Before 1754 many marriages were not performed in parish churces due to the need for people to get around the need for banns and other petty regulations. The favourite alternative venue was the Fleet Prison which was outside the jurisdiction of the Church of England. It is though that around 230,000 marriages were celebrated thre by the 1740's before legislation was tightened up by Hardwicke's Marriage Act 1754 (which said that weddings had to take place in an Anglican church).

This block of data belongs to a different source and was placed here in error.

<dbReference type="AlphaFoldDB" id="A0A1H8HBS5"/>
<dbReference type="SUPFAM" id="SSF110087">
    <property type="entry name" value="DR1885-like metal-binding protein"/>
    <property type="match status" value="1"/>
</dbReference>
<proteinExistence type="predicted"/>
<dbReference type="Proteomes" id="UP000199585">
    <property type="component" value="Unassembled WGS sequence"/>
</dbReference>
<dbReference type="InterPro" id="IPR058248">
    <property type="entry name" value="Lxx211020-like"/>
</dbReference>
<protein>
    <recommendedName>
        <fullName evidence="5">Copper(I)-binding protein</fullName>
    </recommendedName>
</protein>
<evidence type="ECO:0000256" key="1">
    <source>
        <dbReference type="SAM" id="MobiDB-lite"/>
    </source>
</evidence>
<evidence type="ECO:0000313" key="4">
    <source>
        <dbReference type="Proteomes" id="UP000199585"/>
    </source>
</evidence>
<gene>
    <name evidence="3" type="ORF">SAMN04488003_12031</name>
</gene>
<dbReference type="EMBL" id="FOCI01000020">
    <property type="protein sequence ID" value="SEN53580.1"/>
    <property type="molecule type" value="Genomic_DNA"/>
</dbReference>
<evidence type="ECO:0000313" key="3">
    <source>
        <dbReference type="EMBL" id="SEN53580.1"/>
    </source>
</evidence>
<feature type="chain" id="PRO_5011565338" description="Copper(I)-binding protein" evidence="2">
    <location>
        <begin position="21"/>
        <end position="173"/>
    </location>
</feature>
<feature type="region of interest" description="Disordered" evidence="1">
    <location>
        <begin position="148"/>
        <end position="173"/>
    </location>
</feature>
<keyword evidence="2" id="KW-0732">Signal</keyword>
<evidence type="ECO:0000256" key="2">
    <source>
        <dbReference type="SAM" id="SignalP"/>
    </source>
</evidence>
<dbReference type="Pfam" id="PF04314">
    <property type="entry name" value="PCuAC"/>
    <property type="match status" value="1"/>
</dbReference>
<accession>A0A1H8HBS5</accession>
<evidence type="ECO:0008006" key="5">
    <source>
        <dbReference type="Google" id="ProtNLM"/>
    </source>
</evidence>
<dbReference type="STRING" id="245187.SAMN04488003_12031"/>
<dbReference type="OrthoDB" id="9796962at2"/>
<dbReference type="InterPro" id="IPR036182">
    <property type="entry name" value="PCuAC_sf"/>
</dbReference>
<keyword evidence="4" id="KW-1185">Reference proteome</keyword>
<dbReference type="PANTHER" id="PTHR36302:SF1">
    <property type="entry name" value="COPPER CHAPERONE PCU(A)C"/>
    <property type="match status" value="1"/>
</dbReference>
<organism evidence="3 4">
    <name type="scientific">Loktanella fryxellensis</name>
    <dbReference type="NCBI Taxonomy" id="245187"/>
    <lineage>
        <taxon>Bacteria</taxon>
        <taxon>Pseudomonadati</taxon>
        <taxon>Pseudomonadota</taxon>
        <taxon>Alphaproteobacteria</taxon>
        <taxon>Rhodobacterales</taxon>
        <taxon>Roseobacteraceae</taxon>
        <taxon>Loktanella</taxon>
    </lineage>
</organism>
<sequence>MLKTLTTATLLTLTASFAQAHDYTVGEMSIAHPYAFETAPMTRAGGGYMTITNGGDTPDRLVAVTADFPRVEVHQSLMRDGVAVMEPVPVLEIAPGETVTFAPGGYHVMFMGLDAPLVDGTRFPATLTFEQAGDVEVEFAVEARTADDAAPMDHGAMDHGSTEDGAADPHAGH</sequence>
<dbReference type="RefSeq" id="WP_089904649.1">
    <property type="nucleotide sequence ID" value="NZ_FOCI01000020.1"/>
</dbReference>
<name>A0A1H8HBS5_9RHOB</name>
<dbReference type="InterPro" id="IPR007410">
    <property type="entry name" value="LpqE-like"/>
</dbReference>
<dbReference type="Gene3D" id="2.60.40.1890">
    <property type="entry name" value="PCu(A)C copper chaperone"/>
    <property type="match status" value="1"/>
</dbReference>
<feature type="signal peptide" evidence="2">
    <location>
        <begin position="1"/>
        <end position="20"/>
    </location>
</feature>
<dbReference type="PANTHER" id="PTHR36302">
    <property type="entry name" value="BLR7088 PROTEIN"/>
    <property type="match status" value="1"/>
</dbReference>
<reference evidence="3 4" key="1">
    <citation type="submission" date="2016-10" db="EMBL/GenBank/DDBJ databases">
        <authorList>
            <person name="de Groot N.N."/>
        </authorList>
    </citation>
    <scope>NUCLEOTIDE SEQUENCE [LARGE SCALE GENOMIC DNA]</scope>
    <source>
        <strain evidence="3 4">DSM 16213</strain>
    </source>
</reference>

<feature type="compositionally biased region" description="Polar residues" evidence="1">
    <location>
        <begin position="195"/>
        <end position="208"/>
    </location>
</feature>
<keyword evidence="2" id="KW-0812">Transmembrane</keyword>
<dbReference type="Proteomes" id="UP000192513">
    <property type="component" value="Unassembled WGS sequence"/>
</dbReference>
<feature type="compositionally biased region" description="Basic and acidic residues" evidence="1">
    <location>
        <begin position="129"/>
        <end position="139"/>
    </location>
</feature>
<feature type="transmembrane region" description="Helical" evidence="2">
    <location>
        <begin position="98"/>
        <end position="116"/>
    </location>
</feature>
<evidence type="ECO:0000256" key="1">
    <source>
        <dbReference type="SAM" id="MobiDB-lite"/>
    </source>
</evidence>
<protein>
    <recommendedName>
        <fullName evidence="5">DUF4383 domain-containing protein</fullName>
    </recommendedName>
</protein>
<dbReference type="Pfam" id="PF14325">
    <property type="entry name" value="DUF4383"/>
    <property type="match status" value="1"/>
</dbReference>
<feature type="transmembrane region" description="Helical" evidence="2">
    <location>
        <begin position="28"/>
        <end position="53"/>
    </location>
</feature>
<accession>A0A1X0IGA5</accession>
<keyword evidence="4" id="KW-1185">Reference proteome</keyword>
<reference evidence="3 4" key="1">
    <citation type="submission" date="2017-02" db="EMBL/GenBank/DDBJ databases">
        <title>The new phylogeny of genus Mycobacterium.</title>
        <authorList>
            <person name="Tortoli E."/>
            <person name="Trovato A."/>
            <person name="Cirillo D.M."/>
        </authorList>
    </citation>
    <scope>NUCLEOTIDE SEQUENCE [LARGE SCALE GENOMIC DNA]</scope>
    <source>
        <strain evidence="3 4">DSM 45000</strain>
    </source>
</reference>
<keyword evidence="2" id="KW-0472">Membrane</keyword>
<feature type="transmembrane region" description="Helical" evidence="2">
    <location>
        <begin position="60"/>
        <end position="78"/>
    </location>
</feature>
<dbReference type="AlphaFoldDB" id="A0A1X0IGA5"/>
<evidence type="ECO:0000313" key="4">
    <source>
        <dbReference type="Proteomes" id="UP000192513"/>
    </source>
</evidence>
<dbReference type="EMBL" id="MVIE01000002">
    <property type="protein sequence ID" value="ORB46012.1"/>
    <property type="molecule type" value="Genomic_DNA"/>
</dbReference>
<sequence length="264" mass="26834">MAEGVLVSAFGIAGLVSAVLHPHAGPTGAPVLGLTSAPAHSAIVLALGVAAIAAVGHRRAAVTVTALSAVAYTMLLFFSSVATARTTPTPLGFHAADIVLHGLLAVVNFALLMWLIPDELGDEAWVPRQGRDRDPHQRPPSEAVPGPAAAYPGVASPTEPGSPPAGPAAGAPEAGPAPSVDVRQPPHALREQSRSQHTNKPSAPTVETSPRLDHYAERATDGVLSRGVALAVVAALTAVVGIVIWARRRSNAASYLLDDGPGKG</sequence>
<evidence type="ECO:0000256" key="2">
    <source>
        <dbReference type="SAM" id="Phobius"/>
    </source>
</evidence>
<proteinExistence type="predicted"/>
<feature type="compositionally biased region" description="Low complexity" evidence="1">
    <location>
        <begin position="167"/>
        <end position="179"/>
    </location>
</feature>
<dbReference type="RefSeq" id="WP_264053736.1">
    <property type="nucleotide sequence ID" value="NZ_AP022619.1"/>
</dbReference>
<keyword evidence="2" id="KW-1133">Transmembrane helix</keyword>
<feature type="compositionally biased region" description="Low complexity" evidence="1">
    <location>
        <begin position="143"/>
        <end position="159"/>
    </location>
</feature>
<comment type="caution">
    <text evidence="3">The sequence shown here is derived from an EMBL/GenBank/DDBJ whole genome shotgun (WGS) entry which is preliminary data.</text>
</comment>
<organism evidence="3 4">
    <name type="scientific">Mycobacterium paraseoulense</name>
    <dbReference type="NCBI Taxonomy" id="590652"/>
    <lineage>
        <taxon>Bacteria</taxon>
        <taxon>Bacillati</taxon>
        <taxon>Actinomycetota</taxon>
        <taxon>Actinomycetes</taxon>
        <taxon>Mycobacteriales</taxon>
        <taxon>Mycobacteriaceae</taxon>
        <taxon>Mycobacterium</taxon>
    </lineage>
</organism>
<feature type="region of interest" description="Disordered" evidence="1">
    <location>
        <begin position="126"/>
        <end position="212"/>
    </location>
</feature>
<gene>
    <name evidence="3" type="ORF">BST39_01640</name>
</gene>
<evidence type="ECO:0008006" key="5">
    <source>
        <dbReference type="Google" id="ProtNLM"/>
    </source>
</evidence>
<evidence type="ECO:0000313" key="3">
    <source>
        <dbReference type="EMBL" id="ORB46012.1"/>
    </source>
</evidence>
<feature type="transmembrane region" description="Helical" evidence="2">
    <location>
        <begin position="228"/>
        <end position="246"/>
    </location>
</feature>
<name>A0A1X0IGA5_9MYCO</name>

Fleet marriages were heavily frowned upon by the Church, though were valid in law. The practice was banned with the introduction of Hardwicke's Act 1754, which required a license to be granted or banns to be called, although some ministers did continue to practice them illegally for a time.
The Fleet Registers collection held at the National Archives (called RG7) has now been made available by S&N Genealogy Supplies on their websites www.bmdregisters.co.uk and www.thegenealogist.co.uk.
Related Website: http://www.thegenealogist.co.uk